Tesla's Elon Musk and Stephen Hawking are among those calling for regulations to curb the development of lethal autonomous weapons systems and cyberterrorism

Scare stories have always held a particular sexiness for the media, and AI is no exception. Essentially, they take two forms: one, that a weaponised AI – particularly if harnessed by unsavoury regimes or terrorists – will unleash a wave of death and destruction; and two, that the technology itself will rapidly evolve into a “super-intelligence” far beyond the scope of humans to understand, let alone control. Ultimately, it might even decide that we are just a messy nuisance to be disposed of.

It would be tempting to dismiss both scenarios as the product of a febrile media, if it weren’t for the fact that some of the people who might be expected to be AI’s biggest cheerleaders are among the Cassandras. Take Tesla’s Elon Musk and Stephen Hawking. They joined other scientists in an open letter warning of the dangers of so-called LAWS (lethal autonomous weapons systems), widely seen as an early application of AI. Russian manufacturer Kalashnikov has already announced it is developing a series of AI “combat modules” (killer robots, basically), and China and the US are working on their own LAWS programmes too.

“Autonomous weapons are ideal for tasks such as assassinations, destabilising nations, subduing populations and selectively killing a particular ethnic group," wrote Musk et al. "Starting a military AI arms race is a bad idea, and should be prevented by a ban on offensive autonomous weapons beyond meaningful human control." Brave talk, but the history of previous attempts to ban weapons of mass destruction hardly fills one with confidence that such a sanction could be agreed, let alone enforced.

And if the killer bots don’t get you, the super-intelligence might. Musk characterises the quest to develop it as “summoning the demon”, while Hawking warns bluntly that “the development of [AI] could spell the end of the human race … It would take off on its own and redesign itself at an ever-increasing rate. Humans, who are limited by slow biological evolution, couldn’t compete, and would be superseded.” Although if that happens, we shouldn’t take it personally. “The real risk with AI,” Hawking goes on, “isn’t malice but competence. A super-intelligent AI will be extremely good at accomplishing its goals, and if those goals aren’t aligned with ours, we’re in trouble.”

Cyberterrorism is regarded as a big threat with AI  (credit: Sergey Nivens/Shutterstock Inc)

Less apocalyptic, but no less alarming, scenarios abound. Cyberterrorists hacking AI-enabled driverless trucks to send them crashing into crowds (and with no human at the wheel, there would be noone to be stopped with a well-aimed shot). It need not even be a high-tech hack: researchers in the US demonstrated that applying small stickers to a Stop sign could fool a driverless car into interpreting it as a 45 mph one.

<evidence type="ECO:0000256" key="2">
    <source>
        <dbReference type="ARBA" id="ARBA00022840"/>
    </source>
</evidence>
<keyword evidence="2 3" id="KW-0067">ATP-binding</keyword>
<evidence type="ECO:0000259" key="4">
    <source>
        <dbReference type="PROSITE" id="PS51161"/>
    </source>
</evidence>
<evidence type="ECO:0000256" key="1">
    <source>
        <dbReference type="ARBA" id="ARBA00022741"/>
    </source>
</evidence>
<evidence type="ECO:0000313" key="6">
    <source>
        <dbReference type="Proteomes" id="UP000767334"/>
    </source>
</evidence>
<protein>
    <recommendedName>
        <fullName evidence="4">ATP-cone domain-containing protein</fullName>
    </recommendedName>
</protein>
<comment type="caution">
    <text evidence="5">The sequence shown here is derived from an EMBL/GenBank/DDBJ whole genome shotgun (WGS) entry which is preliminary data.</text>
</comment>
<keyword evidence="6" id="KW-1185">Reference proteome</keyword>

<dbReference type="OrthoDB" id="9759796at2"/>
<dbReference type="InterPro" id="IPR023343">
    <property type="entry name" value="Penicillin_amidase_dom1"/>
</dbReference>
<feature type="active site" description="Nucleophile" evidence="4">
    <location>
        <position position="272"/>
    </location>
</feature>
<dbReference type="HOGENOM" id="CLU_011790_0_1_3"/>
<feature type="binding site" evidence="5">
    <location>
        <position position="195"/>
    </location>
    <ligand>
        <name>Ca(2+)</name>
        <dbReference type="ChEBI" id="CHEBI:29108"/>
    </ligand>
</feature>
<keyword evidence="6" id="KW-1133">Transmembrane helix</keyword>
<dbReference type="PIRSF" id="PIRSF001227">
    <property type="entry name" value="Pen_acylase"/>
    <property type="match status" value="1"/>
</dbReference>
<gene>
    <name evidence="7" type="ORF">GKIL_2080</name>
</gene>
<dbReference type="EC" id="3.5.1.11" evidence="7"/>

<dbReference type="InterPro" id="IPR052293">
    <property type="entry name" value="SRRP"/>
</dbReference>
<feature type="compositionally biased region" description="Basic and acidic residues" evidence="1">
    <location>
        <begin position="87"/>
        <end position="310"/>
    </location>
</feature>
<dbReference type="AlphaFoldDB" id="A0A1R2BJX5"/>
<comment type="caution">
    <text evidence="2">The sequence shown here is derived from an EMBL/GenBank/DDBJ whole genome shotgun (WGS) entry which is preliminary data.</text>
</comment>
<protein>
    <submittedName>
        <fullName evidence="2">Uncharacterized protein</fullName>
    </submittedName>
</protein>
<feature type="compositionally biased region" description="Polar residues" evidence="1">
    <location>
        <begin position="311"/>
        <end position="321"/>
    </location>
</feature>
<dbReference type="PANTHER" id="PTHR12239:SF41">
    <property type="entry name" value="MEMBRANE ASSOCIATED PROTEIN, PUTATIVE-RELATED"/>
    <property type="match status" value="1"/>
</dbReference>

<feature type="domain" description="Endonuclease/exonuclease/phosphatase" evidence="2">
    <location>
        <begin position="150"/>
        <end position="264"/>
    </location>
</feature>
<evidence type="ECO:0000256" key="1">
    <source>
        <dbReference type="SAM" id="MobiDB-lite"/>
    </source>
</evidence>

With such storm clouds on the horizon, it’s small wonder that many of those closest to AI have been at the forefront of calls to bubblewrap it in standards and regulations (see Taming the AI tiger)

But not every tech supremo has signed up to the nightmare. Facebook’s Mark Zuckerberg declares himself “really optimistic” about the potential of AI to make the world a better place, and says that those who constantly conjure up visions of doomsday are “really negative, and in some ways, pretty irresponsible.”

Peet van Biljon, head of innovation at McKinsey, of also thinks the apocalypse has been overstated: “We’re really not on the cusp of super-intelligent killer robots taking over the world,” he says, and adds that there is no inevitability about ceding control to the machine. “We are making these things. They are our creatures. We are the authors of whatever happens.” He suggests substituting “extended” for “artificial” intelligence, to emphasise the point that this is about augmenting human capabilities, not replacing them. Despite its apparent sophistication, says Van Biljon, AI is still at a relatively primitive stage: “We’ve already developed the brute [computing] power of a mouse brain, but we cannot simulate a mouse – we cannot make AI that’s as smart as a mouse.”

Those who predict disaster are getting ahead of reality, he suggests. “Everybody watched Star Trek, and I like it too, but people can extrapolate too much.”

Main image credit: Pavel Chagochkin/Shutterstock Inc.


This is part of our in-depth briefing on AI. See also:

Can we turn AI into a force for good?

How AI and robotics can transform CSR

Comment: 'We can't leave Silicon Valley to solve AI's ethical issues'

Machine learning: how firms from Danone to Sodexo are integrating AI

First, do no harm: regulators and tech industry scramble to tame the AI tiger

AI explainer: why machines have an edge

'With AI polluters will have nowhere to hide'

Rise of the sewbots: Asian factory workers feel chill winds of automation

'Our problem with automation is a labour shortage, not surplus'

LAWS  McKinsey  Mark Zuckerberg  automation  self-driving cars  cyberterrorism 

comments powered by Disqus